Ph.D Thesis

Ph.D StudentKatzir Liran
SubjectScheduling Algorithms for Efficient Delivery of Synchronous
Traffic in Wireless Access Networks
DepartmentDepartment of Computer Science
Supervisor PROF. Reuven Cohen
Full Thesis textFull thesis text - English Version


Scheduling algorithms are an integral part of network design. They are essential for reducing the congestion in the network, for enforcing fairness, for controlling the delay and jitter, and for saving scarce resources like energy and bandwidth. In wireless networks, scheduling algorithms are critical, because bandwidth is usually limited and it is shared by multiple nodes, and transmission errors are likely to take place. In this research we identify issues in wireless networks that must be addressed using efficient scheduling algorithms. We develop such algorithms, and test the schedulability of various applications under different network conditions.

In wireless networks many factors come into play when designing an efficient scheduler, including channel condition, channel load, and information due date. The increase in the number of factors that should be considered makes these schedulers more and more complicated. We proposed a new approach that is quantitative rather than qualitative. All relevant factors are translated into a merit function, and a schedule that maximizes the aggregated profit is then chosen.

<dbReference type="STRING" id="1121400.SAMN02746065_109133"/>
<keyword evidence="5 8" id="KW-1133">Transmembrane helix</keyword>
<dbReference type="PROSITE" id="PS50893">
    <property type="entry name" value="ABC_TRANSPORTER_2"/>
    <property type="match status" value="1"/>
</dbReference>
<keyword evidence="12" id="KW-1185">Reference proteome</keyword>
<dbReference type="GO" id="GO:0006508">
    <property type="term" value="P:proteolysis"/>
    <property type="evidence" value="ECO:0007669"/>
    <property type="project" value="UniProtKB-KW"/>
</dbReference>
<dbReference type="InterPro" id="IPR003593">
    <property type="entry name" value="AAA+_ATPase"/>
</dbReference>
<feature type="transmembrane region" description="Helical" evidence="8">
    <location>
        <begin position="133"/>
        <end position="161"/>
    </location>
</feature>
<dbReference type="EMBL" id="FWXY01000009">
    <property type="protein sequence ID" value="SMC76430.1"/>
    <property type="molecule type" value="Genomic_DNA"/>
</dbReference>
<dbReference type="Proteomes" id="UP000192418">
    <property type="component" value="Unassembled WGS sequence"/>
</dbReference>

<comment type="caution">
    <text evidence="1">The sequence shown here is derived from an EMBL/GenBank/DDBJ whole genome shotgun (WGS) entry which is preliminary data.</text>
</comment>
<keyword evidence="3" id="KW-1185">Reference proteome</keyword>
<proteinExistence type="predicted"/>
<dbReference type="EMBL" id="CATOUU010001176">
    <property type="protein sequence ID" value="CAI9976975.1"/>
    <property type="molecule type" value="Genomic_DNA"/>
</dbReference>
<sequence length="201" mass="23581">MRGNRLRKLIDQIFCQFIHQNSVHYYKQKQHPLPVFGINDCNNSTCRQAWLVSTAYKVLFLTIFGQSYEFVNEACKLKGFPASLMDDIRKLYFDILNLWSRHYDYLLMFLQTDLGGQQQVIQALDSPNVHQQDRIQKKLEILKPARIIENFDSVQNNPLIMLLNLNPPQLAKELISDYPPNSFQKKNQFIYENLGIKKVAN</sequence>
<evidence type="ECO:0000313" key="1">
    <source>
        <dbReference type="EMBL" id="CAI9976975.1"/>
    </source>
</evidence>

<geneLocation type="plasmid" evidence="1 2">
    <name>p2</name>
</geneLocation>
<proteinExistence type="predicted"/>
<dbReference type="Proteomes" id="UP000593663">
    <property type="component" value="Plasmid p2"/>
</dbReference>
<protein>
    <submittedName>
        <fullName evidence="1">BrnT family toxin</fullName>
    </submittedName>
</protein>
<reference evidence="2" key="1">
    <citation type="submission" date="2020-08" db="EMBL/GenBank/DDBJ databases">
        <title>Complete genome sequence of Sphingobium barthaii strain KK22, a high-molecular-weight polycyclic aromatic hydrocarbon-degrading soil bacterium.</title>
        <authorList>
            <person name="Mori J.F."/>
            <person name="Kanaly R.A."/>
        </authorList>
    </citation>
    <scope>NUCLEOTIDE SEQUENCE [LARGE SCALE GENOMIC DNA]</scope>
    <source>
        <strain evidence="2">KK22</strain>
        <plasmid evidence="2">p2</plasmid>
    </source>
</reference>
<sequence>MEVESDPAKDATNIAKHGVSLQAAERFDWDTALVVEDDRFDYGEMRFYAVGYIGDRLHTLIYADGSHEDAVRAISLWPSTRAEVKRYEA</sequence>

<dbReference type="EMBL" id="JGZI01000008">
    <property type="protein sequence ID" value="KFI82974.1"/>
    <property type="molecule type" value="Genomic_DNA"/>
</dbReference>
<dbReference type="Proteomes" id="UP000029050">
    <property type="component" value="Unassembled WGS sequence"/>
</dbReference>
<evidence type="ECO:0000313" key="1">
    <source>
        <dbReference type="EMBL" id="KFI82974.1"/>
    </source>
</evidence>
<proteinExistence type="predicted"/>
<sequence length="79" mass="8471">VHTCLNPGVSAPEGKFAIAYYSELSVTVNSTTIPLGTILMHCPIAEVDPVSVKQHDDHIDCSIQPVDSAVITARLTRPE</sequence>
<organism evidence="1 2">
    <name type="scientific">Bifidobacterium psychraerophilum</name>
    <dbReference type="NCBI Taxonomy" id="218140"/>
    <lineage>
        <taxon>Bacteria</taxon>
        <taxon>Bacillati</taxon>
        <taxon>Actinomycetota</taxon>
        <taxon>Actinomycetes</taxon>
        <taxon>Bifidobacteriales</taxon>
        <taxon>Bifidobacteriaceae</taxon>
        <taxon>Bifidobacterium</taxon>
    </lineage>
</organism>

The modulation of choice for IEEE 802.16 (WiMax) and IEEE 802.11 (WiFi) standards is Orthogonal Frequency Division Multiple Access (OFDMA). In these systems the downlink frame has a complex 2D structure. This structure incurs an overhead for a set of packets that share the transmission parameters. Therefore, a scheduler should take all previous considerations that deal with a wireless link and these new OFDMA constraints. We developed efficient algorithms that address the OFDMA scheduling problem that use the quantitative approach.

The broadcast push-based system for mobile users is a typical example of a system where time-critical data has to be sent to multiple receivers over a broadcast channel. In these systems a sent packet is shared by many users, unlike typical voice communication. We developed a quantitative scheduler that addresses the broadcast nature of these systems.

As a part of developing and applying the quantitative approach, we found some generic context-free theoretical computer science results. We found an efficient algorithm for a well-established theoretical problem in computer science known as the generalized assignment problem. In another result, we define a new theoretical problem called generalized maximum coverage. This problem is an extension of the budgeted maximum coverage problem, which in turn is an extension of the well-known maximum coverage problem. We provide an algorithm for this problem with a tight performance guarantee.